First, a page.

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China's eyes are on the NBA

2014-10-14 11:07 China Daily Web Editor: Wang Fan

Multiple viewing options bring fans closer to the action, on and off court

Chanting "Let's go, Brooklyn!" and "KG! (Kevin Garnett)" at the top of his lungs at Mercedes-Benz Arena on Sunday, Zhang Jiayang felt more exhilaration than he's ever experienced watching an NBA game on TV or on the screen of his cell phone.

"It is amazing to have watched for the first time an authentic NBA game from the stands," said Zhang, one of the almost 20,000 spectators who witnessed the NBA Global Games China preseason clash between the Nets and the Sacramento Kings.

"I saw many interesting things that I cannot see on TV or online. For example, I would have missed the cheerleaders and the mascot's hilarious kiss-cam with the security guard during the breaks if I watched the game on the screen, because they would be cut for commercial time.

"And the camera wouldn't go to (Nets power forward) Kevin Garnett on the bench as often as I wanted. Most importantly, interacting with other basketball fans in the stands gave me ten times more fun watching the game."

During a round-table chat with reporters on Friday, NBA commissioner Adam Silver expressed his high expectations of how technology, particularly digital media, will help bring the world's premier basketball league closer to fans all over the globe.

"It is a very exciting time for the marriage of technology and sports," Silver said.

"The evolving television technology will allow a fan to feel as if he or she is actually sitting at courtside. And innovations in digital media will increase the value of live broadcasts.

"Being at the game through digital media, you can become a part of a larger community. A fan of the Nets in Shanghai can be exchanging information in real time with a fan watching on television in Brooklyn.

"And I'm sure that there will be technology that will instantly translate a Chinese fan's words along with a German fan's words, a French fan's words, all into a language that everyone can understand to make this one large communal experience.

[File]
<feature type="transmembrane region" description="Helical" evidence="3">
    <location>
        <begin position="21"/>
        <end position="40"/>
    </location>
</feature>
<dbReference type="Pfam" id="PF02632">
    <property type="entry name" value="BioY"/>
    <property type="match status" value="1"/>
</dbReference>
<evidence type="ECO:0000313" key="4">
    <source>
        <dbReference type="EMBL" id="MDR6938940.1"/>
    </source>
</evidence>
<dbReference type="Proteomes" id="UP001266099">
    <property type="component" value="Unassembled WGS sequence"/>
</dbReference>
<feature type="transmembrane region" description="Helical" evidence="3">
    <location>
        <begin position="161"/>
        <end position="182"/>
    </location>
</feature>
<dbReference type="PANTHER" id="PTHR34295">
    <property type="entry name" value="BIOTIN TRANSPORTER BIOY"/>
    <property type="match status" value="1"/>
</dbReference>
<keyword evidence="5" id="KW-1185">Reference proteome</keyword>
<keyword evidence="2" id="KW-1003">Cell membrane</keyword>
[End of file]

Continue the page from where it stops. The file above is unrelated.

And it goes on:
"Our ultimate goal through digital media is to come as close as possible to replicating the experience of being at the game."

Zhang, 26, started watching live broadcasts of NBA games on Sina.com.cn, a Chinese portal, when he was at college.

"It's convenient to check the real-time match stats displayed below the video window. It will be great if there is a function for fans to talk with each other and share our comments in real time online," Zhang said.

"Thanks to smartphones and live broadcast technology, now I don't need to stare at the rolling written live reports of NBA games on the small screen of my cell phone to imagine the actual scene, and when TV doesn't broadcast a particular game that I want to watch, I can still watch it online."

Asked how he is going to solve the time zone problem Chinese fans have in watching the NBA, Silver joked: "I'm working on a time machine to solve that."

The commissioner told Bloomberg last month the NBA is considering 10 am games for Chinese audiences, who are in a time zone roughly 12 hours ahead of the East Coast of North America.

"When the potential audience becomes big enough, maybe it's not so crazy to ask a team once every two months to play a Saturday morning game," Silver said, defining "big enough" as an audience of 100 million viewers in China.

Silver, who has a goal of "making basketball the No 1 sport in the world," never conceals his zeal for the Chinese market.

"Nothing can be No 1 at anything in the world unless it is No 1 in China," he said.

Millions of Chinese fans who didn't attend Sunday's game watched it via one of the NBA's media partners: CCTV 5, SMG's Best TV and portals Sina and Tencent.

Additionally, fans in more than 200 other countries watched it live through domestic media outlets.

"So not only do the Global Games bring the NBA to China, but through broadcasting our games in China around the globe they also bring China to the rest of the world," Silver said.

The second Global Games China showdown between the Kings and the Nets is set for Beijing's MasterCard Center on Wednesday night.

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